Seizures are caused by a malfunction in which the brain misreads certain signals or impulses. It can be explained much like a short circuit in an electrical system. Anything that causes a disruption in the way the brain interprets impulses can lead to a seizure. A seizure is a symptom, not a recognized health condition. A fever that skyrockets suddenly, epilepsy, brain tumors, infections that target the brain (meningitis), and a profound drop in blood sugar are all causes of seizures. A sudden change in the internal environment of the body can result in a seizure. Seizures may also be caused by congenital defects within the brain or the central nervous system (epilepsy) that cause certain neurons to misfire.
There are several different types of seizures. The most common type of seizure in children under the age of five is a febrile seizure. This type of seizure occurs when the temperature of the body rises too fast. Other types of seizures include absence seizures (petit mal), tonic-clonic (grand mal), atonic seizures, clonic seizures, tonic seizures, and myoclonic seizures. Each type of seizure has its own characteristics and is triggered by specific responses in the brain. Tests can be performed by the doctor to isolate the type of seizure a patient is having and determine if it is neurological (epilepsy) or a reaction within the brain that is caused by a congenital defect. It may also be triggered by functional changes in the body such as a high fever or a drop in blood sugar.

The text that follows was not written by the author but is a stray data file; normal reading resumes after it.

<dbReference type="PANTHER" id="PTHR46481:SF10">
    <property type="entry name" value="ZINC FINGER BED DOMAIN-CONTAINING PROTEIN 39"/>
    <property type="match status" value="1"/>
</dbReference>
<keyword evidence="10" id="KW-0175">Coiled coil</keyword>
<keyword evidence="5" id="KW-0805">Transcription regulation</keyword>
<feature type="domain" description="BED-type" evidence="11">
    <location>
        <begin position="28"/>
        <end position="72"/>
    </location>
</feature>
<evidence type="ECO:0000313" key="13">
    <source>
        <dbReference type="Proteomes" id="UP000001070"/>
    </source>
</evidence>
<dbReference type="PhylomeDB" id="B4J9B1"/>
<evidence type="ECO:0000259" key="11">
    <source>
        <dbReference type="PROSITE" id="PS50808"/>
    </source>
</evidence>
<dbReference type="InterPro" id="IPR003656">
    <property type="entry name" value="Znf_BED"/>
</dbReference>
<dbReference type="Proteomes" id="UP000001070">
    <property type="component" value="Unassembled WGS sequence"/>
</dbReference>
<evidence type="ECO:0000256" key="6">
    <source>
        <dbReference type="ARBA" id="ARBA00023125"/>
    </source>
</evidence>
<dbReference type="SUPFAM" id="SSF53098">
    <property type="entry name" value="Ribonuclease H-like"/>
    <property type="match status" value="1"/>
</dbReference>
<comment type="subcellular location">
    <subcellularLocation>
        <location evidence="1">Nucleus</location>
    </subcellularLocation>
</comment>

The constant misfiring of certain neurons in the brain can result in brain impairment and possibly damage if left untreated. Each time a person has a seizure or the seizures increase in severity or duration, the risk of damage to the brain increases dramatically. Determining the cause of the seizures is the first step in controlling them. Doctors can use a variety of tests, including an EEG test, to help uncover the cause and develop effective treatment plans to help prevent the frequency and duration of most types of seizures. Minimizing the number of seizures a person has on a regular basis is important to protect the brain and encourage proper brain function.